One fact that definitely sets the two formulas apart is the risk that comes with meat-based diets. Regular meat-based cat and dog food is notorious for poisonings and recalls. This page shows that there were over 200 reported recalls since 2008. 73 out of 200 cases are the Salmonella contamination cases. Salmonella is a bacteria found in raw meats, eggs and poultry. In most meat-based formulas the quality of meat is very low (discover why the quality of meat is low here) and keeping the meat safe is a big challenge. Vegan formulas, on the other hand, have no meat-based ingredients, and therefore present a much lower risk of poisoning.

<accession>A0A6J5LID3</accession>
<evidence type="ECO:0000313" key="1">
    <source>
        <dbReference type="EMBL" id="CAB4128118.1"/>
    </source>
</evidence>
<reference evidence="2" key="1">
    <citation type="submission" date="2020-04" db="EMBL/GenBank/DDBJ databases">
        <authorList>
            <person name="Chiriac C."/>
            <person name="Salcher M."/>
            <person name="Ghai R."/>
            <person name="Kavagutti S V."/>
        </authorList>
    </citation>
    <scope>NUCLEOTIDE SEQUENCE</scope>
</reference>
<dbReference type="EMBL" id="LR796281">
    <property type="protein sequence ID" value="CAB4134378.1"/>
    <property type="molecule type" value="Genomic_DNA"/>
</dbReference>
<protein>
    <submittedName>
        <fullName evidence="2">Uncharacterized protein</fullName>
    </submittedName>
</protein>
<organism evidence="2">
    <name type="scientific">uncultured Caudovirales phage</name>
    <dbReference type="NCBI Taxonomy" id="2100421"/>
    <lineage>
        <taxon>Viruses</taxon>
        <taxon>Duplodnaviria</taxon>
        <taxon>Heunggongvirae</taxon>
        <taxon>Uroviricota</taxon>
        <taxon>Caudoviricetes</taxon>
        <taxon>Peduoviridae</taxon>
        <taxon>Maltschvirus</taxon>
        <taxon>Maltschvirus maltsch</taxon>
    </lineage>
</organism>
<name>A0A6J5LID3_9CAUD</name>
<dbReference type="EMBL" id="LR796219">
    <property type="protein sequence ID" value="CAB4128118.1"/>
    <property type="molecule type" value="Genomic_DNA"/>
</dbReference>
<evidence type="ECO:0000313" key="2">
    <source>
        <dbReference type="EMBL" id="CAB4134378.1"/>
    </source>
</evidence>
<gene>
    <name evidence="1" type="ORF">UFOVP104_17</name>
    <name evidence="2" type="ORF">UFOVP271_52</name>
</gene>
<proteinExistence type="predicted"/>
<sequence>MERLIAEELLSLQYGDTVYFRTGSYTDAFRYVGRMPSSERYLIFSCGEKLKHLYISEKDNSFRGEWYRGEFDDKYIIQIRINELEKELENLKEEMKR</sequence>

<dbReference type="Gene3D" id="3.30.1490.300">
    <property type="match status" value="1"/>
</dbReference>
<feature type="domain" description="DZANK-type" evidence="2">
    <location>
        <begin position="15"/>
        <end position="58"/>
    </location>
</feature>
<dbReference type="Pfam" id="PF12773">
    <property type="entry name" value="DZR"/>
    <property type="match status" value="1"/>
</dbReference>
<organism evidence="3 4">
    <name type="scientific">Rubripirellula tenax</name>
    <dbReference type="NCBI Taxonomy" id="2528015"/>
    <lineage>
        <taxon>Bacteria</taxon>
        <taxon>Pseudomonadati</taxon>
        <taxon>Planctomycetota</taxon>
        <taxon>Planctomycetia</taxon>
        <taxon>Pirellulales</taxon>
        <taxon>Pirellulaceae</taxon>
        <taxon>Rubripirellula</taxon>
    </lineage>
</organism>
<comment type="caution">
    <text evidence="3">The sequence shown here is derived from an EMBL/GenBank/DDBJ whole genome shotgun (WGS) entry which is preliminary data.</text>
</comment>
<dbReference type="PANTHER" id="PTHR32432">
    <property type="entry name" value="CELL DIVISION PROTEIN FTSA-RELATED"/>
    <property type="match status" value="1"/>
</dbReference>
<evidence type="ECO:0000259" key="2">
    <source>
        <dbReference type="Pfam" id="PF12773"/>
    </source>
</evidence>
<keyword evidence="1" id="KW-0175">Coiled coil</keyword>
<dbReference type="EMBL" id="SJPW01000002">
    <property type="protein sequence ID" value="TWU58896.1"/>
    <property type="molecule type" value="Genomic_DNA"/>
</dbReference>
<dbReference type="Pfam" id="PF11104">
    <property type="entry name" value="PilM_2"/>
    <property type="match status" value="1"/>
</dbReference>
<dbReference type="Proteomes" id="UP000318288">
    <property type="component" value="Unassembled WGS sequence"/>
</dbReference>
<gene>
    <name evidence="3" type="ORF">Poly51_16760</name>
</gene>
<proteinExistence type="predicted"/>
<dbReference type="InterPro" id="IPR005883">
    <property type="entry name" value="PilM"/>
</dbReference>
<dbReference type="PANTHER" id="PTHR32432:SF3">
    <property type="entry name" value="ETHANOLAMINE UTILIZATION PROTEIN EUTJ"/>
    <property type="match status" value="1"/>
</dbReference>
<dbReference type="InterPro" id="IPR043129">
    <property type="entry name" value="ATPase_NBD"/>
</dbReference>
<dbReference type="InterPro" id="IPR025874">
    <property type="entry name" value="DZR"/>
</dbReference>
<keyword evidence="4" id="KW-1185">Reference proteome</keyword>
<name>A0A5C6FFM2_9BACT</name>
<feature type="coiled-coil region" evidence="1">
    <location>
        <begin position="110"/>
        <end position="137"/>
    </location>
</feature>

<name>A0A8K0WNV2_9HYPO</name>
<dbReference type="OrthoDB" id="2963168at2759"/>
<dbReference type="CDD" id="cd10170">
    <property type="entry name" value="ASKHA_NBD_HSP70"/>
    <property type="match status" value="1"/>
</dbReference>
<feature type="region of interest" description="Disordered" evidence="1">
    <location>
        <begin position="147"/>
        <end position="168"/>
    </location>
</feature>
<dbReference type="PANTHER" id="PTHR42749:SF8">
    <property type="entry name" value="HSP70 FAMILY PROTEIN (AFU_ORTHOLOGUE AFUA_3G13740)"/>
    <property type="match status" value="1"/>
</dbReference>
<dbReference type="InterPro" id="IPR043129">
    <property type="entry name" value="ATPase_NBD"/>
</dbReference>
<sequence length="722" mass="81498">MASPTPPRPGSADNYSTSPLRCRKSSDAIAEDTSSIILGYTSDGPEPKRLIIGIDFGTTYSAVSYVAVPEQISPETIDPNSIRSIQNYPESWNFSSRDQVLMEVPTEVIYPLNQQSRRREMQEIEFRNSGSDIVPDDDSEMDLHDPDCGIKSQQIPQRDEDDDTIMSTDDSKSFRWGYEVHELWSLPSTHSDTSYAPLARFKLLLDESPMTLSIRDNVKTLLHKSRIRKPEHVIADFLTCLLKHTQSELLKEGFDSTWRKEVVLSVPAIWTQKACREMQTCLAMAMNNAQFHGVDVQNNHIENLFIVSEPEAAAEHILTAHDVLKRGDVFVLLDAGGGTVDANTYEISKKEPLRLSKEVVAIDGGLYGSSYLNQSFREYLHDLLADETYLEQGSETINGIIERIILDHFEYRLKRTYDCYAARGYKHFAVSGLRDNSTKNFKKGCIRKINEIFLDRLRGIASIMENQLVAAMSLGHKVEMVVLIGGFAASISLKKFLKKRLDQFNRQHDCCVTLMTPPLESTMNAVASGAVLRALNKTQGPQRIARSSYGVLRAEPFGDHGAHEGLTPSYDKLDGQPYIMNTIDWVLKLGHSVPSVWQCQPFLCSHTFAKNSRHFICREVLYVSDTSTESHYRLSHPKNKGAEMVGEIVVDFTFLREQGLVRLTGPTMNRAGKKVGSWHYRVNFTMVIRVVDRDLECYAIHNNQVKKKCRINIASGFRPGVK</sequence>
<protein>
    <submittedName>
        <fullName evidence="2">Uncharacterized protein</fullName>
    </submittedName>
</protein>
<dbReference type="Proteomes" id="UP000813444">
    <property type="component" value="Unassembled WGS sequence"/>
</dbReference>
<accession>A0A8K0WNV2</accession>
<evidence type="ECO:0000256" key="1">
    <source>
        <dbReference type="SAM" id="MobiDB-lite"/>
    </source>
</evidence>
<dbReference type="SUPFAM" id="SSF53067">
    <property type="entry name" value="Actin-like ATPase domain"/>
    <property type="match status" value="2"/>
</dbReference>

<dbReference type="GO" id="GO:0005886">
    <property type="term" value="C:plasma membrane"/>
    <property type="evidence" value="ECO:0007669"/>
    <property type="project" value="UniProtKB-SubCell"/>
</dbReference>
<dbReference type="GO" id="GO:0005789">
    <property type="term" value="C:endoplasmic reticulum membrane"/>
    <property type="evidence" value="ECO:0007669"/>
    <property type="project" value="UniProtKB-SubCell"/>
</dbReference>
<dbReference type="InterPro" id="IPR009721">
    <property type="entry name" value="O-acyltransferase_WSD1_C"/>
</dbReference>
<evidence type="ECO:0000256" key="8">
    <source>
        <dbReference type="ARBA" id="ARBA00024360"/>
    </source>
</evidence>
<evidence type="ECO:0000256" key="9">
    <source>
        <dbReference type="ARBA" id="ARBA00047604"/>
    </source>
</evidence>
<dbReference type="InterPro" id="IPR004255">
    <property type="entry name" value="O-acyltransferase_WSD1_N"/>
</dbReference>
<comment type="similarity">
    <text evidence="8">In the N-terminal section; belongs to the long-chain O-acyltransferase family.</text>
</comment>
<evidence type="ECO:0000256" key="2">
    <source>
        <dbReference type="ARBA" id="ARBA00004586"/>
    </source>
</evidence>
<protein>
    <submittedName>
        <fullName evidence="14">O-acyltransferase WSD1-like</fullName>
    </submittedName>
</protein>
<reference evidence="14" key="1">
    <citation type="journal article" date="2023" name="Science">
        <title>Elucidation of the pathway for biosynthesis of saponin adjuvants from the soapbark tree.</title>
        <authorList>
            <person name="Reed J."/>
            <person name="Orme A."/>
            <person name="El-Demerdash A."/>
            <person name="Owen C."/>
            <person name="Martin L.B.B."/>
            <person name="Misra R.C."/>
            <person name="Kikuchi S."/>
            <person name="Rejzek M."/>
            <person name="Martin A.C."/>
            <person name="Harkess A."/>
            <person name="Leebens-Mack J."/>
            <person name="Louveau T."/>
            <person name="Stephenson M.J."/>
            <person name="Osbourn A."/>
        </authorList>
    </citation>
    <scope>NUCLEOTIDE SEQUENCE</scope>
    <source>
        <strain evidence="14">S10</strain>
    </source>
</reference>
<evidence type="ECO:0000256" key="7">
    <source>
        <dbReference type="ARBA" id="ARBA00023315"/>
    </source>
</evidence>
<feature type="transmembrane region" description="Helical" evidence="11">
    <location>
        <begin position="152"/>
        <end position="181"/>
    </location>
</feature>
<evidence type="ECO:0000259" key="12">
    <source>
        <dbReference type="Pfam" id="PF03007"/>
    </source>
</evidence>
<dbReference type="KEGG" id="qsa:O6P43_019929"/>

The above comparison of two formulas and the study show nutritional adequacy (and in the case of recall safety - superiority) of vegan diets. Many cats have gone through the transition and they are doing really well. In addition, vegan diets are also better than the meat-based diets from the ethical and the environmental perspectives.
In the making of meat-based cat foods there are 2 often-ignored factors (which I call externalities) -
- an animal (a cow, a pig or a chicken etc.) had to be slaughtered in order to make cat food
- a large dose of greenhouse gases was emitted in the process of growing the animals, and the gases ended up in the atmosphere thus contributing to global warming
With vegan diets no animals were killed and a small fraction of greenhouse gases was emitted. So if people were to consider the impact of these externalities for meat-based foods, then the vegan diet is the winner.
Cost and Availability